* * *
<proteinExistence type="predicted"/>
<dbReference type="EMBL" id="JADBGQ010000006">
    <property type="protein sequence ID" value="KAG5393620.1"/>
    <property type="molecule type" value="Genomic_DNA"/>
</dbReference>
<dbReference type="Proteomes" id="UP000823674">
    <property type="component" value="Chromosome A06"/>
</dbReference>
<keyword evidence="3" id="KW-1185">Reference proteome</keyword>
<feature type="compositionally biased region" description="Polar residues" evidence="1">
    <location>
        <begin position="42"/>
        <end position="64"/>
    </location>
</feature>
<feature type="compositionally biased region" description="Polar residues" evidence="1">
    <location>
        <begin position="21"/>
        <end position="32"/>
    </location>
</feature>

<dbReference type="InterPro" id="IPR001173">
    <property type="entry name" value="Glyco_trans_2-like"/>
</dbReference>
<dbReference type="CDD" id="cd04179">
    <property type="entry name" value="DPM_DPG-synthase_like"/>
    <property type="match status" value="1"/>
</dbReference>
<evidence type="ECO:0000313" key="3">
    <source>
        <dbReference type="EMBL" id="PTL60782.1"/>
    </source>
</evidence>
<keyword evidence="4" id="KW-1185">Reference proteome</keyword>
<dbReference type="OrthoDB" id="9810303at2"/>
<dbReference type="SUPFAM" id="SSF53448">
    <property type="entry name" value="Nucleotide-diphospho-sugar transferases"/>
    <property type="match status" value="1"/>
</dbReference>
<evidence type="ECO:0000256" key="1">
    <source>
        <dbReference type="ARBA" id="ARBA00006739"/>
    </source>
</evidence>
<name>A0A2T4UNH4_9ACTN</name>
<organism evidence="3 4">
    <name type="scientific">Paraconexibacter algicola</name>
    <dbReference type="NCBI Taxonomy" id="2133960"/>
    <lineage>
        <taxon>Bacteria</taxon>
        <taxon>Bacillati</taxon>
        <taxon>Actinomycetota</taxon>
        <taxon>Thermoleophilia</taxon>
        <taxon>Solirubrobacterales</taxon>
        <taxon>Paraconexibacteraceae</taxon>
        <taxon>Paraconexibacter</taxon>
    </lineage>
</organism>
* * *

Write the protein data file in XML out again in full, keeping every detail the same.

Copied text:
<proteinExistence type="predicted"/>
<dbReference type="EMBL" id="JADBGQ010000006">
    <property type="protein sequence ID" value="KAG5393620.1"/>
    <property type="molecule type" value="Genomic_DNA"/>
</dbReference>
<dbReference type="Proteomes" id="UP000823674">
    <property type="component" value="Chromosome A06"/>
</dbReference>
<keyword evidence="3" id="KW-1185">Reference proteome</keyword>
<feature type="compositionally biased region" description="Polar residues" evidence="1">
    <location>
        <begin position="42"/>
        <end position="64"/>
    </location>
</feature>
<feature type="compositionally biased region" description="Polar residues" evidence="1">
    <location>
        <begin position="21"/>
        <end position="32"/>
    </location>
</feature>

<dbReference type="InterPro" id="IPR001173">
    <property type="entry name" value="Glyco_trans_2-like"/>
</dbReference>
<dbReference type="CDD" id="cd04179">
    <property type="entry name" value="DPM_DPG-synthase_like"/>
    <property type="match status" value="1"/>
</dbReference>
<evidence type="ECO:0000313" key="3">
    <source>
        <dbReference type="EMBL" id="PTL60782.1"/>
    </source>
</evidence>
<keyword evidence="4" id="KW-1185">Reference proteome</keyword>
<dbReference type="OrthoDB" id="9810303at2"/>
<dbReference type="SUPFAM" id="SSF53448">
    <property type="entry name" value="Nucleotide-diphospho-sugar transferases"/>
    <property type="match status" value="1"/>
</dbReference>
<evidence type="ECO:0000256" key="1">
    <source>
        <dbReference type="ARBA" id="ARBA00006739"/>
    </source>
</evidence>
<name>A0A2T4UNH4_9ACTN</name>
<organism evidence="3 4">
    <name type="scientific">Paraconexibacter algicola</name>
    <dbReference type="NCBI Taxonomy" id="2133960"/>
    <lineage>
        <taxon>Bacteria</taxon>
        <taxon>Bacillati</taxon>
        <taxon>Actinomycetota</taxon>
        <taxon>Thermoleophilia</taxon>
        <taxon>Solirubrobacterales</taxon>
        <taxon>Paraconexibacteraceae</taxon>
        <taxon>Paraconexibacter</taxon>
    </lineage>
</organism>